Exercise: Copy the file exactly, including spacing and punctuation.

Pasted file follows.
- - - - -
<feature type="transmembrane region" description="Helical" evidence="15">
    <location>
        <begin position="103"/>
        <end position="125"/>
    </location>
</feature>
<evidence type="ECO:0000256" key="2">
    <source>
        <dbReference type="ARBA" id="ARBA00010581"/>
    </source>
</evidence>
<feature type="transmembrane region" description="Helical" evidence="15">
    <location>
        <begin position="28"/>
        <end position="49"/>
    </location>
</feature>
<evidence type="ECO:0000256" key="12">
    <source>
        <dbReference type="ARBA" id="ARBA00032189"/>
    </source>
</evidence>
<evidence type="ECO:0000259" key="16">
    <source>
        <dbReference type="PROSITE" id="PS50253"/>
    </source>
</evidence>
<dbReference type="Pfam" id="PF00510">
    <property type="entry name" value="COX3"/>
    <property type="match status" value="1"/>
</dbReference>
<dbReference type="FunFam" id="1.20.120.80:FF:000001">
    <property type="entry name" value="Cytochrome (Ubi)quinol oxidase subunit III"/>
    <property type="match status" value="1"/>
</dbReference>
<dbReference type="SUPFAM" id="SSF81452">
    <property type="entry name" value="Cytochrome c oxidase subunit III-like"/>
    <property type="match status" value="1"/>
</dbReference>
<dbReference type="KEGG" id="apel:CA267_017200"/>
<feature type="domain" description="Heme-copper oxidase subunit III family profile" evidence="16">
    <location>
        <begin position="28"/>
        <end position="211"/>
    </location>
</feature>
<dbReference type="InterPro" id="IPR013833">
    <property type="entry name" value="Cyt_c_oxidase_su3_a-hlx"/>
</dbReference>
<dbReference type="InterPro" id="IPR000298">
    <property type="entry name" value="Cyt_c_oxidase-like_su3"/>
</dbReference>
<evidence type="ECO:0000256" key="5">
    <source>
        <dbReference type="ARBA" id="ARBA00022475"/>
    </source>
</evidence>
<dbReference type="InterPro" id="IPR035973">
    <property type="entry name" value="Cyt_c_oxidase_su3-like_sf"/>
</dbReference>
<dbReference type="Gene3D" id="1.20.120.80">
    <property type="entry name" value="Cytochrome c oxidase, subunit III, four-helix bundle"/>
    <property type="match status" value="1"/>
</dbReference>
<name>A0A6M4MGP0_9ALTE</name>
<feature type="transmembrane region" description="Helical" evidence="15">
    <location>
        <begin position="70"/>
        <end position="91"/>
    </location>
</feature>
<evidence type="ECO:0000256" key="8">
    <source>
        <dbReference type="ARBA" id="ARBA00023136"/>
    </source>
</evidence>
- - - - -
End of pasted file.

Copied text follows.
<feature type="transmembrane region" description="Helical" evidence="15">
    <location>
        <begin position="103"/>
        <end position="125"/>
    </location>
</feature>
<evidence type="ECO:0000256" key="2">
    <source>
        <dbReference type="ARBA" id="ARBA00010581"/>
    </source>
</evidence>
<feature type="transmembrane region" description="Helical" evidence="15">
    <location>
        <begin position="28"/>
        <end position="49"/>
    </location>
</feature>
<evidence type="ECO:0000256" key="12">
    <source>
        <dbReference type="ARBA" id="ARBA00032189"/>
    </source>
</evidence>
<evidence type="ECO:0000259" key="16">
    <source>
        <dbReference type="PROSITE" id="PS50253"/>
    </source>
</evidence>
<dbReference type="Pfam" id="PF00510">
    <property type="entry name" value="COX3"/>
    <property type="match status" value="1"/>
</dbReference>
<dbReference type="FunFam" id="1.20.120.80:FF:000001">
    <property type="entry name" value="Cytochrome (Ubi)quinol oxidase subunit III"/>
    <property type="match status" value="1"/>
</dbReference>
<dbReference type="SUPFAM" id="SSF81452">
    <property type="entry name" value="Cytochrome c oxidase subunit III-like"/>
    <property type="match status" value="1"/>
</dbReference>
<dbReference type="KEGG" id="apel:CA267_017200"/>
<feature type="domain" description="Heme-copper oxidase subunit III family profile" evidence="16">
    <location>
        <begin position="28"/>
        <end position="211"/>
    </location>
</feature>
<dbReference type="InterPro" id="IPR013833">
    <property type="entry name" value="Cyt_c_oxidase_su3_a-hlx"/>
</dbReference>
<dbReference type="InterPro" id="IPR000298">
    <property type="entry name" value="Cyt_c_oxidase-like_su3"/>
</dbReference>
<evidence type="ECO:0000256" key="5">
    <source>
        <dbReference type="ARBA" id="ARBA00022475"/>
    </source>
</evidence>
<dbReference type="InterPro" id="IPR035973">
    <property type="entry name" value="Cyt_c_oxidase_su3-like_sf"/>
</dbReference>
<dbReference type="Gene3D" id="1.20.120.80">
    <property type="entry name" value="Cytochrome c oxidase, subunit III, four-helix bundle"/>
    <property type="match status" value="1"/>
</dbReference>
<name>A0A6M4MGP0_9ALTE</name>
<feature type="transmembrane region" description="Helical" evidence="15">
    <location>
        <begin position="70"/>
        <end position="91"/>
    </location>
</feature>
<evidence type="ECO:0000256" key="8">
    <source>
        <dbReference type="ARBA" id="ARBA00023136"/>
    </source>
</evidence>